“Machine gun” means “any weapon which shoots or is designed to shoot automatically more than one shot, without manual reloading, by a single function of the trigger.”9

Federal law requires machine guns to be registered with the Bureau of Alcohol, Tobacco, Firearms & Explosives (ATF), and generally prohibits the transfer or possession of machine guns manufactured after May 19, 1986.10 In December 2018, ATF finalized a rule to include bump stocks within the definition of a machine gun subject to this federal law, meaning that bump stocks will be generally banned as of March 26, 2019.11

See our Machine Guns policy summary for a comprehensive discussion of this issue.

Notes
  1. Va. Code Ann. § 18.2-293.1. Unlawful possession or use of a machine gun for an offensive or aggressive purpose is a Class 4 felony. Va. Code Ann. § 18.2-290. ⤴︎
  2. Va. Code Ann. § 18.2-295. See also Va. Code Ann. § 18.2-293.1. ⤴︎
  3. Va. Code Ann. § 18.2-291. ⤴︎
  4. Va. Code Ann. § 18.2-295. ⤴︎
  5. Id. ⤴︎
  6. Id. ⤴︎
  7. Va. Code Ann. § 18.2-294. ⤴︎
  8. Id. ⤴︎
  9. Va. Code Ann. § 18.2-288(1). ⤴︎
  10. 18 U.S.C. § 922(o); 26 U.S.C. § 5861(d). ⤴︎
  11. Bump-Stock-Type Devices, 83 Fed. Reg. 66,514 (Dec. 26, 2018) (to be codified at 27 C.F.R. pts. 447, 478, 479). ⤴︎

Mental Health Reporting in Virginia

See our Mental Health Reporting policy summary for a comprehensive discussion of this issue.

Federal law prohibits possession of a firearm or ammunition by any person who has been “adjudicated as a mental defective” or involuntarily “committed to any mental institution.”1 No federal law, however, requires states to report the identities of these individuals to the National Instant Criminal Background Check System (“NICS”) database, which the FBI uses to perform background checks prior to firearm transfers.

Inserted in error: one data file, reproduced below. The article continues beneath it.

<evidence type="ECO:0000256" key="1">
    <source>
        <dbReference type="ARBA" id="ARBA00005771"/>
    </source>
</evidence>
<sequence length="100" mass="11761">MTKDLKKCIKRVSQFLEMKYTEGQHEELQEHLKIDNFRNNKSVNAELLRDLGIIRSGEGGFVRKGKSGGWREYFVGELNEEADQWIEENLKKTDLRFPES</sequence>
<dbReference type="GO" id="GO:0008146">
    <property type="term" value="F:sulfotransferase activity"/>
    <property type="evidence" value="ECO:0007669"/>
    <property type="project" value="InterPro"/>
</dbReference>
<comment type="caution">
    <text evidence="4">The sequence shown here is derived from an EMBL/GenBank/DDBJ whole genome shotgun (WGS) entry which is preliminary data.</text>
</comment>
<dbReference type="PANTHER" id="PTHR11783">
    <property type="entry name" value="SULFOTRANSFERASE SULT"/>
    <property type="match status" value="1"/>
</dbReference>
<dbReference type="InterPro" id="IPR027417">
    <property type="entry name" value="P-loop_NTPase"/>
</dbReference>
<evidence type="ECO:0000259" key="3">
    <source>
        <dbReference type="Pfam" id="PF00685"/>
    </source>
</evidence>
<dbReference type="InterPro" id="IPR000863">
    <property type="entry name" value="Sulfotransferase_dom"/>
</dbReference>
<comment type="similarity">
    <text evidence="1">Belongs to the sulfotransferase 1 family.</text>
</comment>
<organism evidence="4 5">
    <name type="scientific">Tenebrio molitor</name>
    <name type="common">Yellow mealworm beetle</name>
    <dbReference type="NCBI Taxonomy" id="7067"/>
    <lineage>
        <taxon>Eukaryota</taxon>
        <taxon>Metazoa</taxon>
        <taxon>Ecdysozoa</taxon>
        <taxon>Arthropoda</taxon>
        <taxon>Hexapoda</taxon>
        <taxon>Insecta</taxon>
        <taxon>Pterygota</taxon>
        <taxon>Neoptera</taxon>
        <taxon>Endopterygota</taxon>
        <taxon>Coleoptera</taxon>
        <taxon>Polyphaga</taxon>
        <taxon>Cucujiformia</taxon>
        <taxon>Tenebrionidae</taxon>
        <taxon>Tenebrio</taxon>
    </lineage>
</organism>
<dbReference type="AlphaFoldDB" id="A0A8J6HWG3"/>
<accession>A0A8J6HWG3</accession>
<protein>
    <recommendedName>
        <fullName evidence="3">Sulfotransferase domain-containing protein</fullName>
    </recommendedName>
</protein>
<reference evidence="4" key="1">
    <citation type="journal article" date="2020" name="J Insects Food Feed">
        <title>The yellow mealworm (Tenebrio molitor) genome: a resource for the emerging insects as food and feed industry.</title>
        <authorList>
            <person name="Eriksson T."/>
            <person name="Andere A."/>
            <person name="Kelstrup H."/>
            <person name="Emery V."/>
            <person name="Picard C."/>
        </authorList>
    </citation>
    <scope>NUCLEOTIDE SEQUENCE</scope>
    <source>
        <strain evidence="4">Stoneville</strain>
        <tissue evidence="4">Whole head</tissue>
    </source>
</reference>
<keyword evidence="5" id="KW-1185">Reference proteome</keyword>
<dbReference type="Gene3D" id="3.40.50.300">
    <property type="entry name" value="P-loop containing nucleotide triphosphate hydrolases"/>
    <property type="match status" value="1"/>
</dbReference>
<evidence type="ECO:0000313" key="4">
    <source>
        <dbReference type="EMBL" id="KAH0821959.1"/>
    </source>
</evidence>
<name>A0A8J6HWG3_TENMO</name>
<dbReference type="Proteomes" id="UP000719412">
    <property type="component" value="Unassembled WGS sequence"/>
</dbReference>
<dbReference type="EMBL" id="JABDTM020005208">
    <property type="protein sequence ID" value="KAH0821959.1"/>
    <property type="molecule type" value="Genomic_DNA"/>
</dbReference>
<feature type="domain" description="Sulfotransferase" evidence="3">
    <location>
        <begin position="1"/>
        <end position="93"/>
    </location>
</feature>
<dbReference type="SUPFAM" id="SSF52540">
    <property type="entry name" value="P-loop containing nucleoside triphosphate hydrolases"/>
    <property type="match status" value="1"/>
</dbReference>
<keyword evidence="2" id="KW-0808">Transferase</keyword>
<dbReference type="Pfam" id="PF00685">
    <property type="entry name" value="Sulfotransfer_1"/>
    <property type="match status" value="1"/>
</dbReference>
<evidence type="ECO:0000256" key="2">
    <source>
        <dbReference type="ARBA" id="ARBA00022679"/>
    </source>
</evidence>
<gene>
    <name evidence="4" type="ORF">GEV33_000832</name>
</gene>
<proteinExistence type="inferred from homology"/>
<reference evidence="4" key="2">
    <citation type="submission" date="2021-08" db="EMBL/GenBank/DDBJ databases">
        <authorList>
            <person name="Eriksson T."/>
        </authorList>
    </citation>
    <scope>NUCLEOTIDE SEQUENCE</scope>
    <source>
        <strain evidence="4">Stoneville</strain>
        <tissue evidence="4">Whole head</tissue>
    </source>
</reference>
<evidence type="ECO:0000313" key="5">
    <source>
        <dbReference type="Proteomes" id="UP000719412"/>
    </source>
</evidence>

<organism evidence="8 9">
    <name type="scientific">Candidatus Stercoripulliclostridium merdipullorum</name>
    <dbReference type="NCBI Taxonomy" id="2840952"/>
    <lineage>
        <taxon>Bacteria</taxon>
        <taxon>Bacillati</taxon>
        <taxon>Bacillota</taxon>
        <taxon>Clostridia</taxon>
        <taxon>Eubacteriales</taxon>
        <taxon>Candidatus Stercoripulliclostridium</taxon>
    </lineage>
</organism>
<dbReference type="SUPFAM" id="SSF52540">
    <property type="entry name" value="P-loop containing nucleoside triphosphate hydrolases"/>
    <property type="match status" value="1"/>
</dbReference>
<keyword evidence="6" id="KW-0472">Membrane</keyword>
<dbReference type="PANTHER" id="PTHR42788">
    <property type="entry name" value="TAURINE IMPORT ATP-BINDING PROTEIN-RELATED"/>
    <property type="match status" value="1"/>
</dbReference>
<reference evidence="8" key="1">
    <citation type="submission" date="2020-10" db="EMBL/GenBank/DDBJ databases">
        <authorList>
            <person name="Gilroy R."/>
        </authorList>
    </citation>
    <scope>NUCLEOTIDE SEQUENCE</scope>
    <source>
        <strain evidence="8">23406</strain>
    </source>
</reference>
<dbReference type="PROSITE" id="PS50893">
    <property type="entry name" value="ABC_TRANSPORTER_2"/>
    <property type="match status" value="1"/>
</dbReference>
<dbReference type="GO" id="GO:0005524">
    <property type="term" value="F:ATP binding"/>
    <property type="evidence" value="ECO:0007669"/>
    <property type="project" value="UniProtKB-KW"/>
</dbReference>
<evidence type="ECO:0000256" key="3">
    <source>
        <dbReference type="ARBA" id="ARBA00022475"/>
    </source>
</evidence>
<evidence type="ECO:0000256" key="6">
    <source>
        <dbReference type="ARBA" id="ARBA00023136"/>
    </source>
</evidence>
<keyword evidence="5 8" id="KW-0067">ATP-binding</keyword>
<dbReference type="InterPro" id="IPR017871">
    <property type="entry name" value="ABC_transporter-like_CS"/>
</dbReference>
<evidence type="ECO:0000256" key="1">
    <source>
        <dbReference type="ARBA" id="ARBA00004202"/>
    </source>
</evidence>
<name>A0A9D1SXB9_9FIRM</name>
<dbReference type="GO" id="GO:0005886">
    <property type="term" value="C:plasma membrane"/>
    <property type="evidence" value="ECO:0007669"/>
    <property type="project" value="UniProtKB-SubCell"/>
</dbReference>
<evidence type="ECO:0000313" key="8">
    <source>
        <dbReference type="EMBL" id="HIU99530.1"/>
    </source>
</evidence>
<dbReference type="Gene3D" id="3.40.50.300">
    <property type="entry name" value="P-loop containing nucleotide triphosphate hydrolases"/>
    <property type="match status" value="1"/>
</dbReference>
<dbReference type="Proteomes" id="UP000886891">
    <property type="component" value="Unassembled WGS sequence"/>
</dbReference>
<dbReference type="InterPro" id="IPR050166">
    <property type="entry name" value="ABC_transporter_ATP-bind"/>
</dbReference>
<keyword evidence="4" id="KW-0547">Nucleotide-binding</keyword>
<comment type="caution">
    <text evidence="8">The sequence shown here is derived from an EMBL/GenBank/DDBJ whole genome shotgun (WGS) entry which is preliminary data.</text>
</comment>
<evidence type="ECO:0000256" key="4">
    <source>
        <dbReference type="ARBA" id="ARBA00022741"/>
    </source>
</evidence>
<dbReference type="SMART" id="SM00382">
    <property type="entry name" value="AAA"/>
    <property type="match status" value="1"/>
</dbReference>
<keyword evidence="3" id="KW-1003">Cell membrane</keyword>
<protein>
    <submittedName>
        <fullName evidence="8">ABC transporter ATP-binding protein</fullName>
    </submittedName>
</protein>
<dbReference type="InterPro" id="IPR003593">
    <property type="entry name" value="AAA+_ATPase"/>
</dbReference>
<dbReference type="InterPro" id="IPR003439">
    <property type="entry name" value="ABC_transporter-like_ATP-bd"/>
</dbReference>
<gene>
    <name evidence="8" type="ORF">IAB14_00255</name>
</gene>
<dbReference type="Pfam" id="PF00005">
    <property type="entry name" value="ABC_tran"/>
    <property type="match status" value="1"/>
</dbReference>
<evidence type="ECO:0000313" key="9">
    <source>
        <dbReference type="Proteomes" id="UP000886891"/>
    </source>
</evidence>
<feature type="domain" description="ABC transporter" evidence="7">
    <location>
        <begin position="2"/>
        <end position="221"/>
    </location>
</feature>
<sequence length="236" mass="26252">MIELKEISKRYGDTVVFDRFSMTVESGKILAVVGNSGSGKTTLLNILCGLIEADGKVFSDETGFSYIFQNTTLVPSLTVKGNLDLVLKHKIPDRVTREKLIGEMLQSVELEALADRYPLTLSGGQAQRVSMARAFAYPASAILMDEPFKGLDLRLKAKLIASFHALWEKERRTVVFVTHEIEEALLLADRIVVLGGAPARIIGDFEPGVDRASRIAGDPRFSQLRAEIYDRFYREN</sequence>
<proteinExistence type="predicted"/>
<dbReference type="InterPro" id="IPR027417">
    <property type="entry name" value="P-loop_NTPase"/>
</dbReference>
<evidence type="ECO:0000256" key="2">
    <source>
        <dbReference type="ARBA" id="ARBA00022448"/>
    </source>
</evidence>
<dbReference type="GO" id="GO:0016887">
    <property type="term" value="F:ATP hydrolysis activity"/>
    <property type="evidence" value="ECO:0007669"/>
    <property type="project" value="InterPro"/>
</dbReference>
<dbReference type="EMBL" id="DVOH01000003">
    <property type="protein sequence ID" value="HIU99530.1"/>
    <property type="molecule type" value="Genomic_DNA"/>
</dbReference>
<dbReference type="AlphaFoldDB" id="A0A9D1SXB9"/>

Pursuant to a 2008 Virginia law, clerks of court must certify and forward “forthwith” to the Central Criminal Records Exchange (“Exchange”) a copy of any order for treatment issued upon a finding that a defendant, including a juvenile, is incompetent. Such treatment includes both inpatient treatment in a hospital and outpatient treatment.2

The 2008 Virginia law also requires clerks of court to certify and forward to the Exchange a copy of any order from a commitment hearing for: 1) involuntary admission to a mental health facility, as soon as practicable but no later than the close of business on the next business day; or 2) mandatory outpatient treatment, prior to the close of that business day.3 Clerks of court must also forward to the Exchange, as soon as practicable but no later than the close of business on the next business day, certification of any person who has agreed to voluntary admission in a mental health facility after being the subject of a temporary detention.4 Copies of the orders sent to the Exchange must be kept confidential in a separate file and used only to determine firearms eligibility. The Department of State Police (“DSP”) may forward “only a person’s eligibility to possess, purchase, or transfer a firearm to the National Instant Criminal Background Check System.”5 Clerks of court must certify and forward “forthwith” to the Exchange copies of any order adjudicating a person incapacitated as well as an order restoring a person’s capacity. The order and the accompanying forms must be kept confidential and in a separate file and may be used only to determine firearm eligibility.6 Identical provisions apply to an order for involuntary admission or mandatory outpatient treatment for a minor 14 years of age or older or the certification of a minor 14 years or older who has agreed to voluntary admission in a mental health facility after being the subject of a temporary detention.7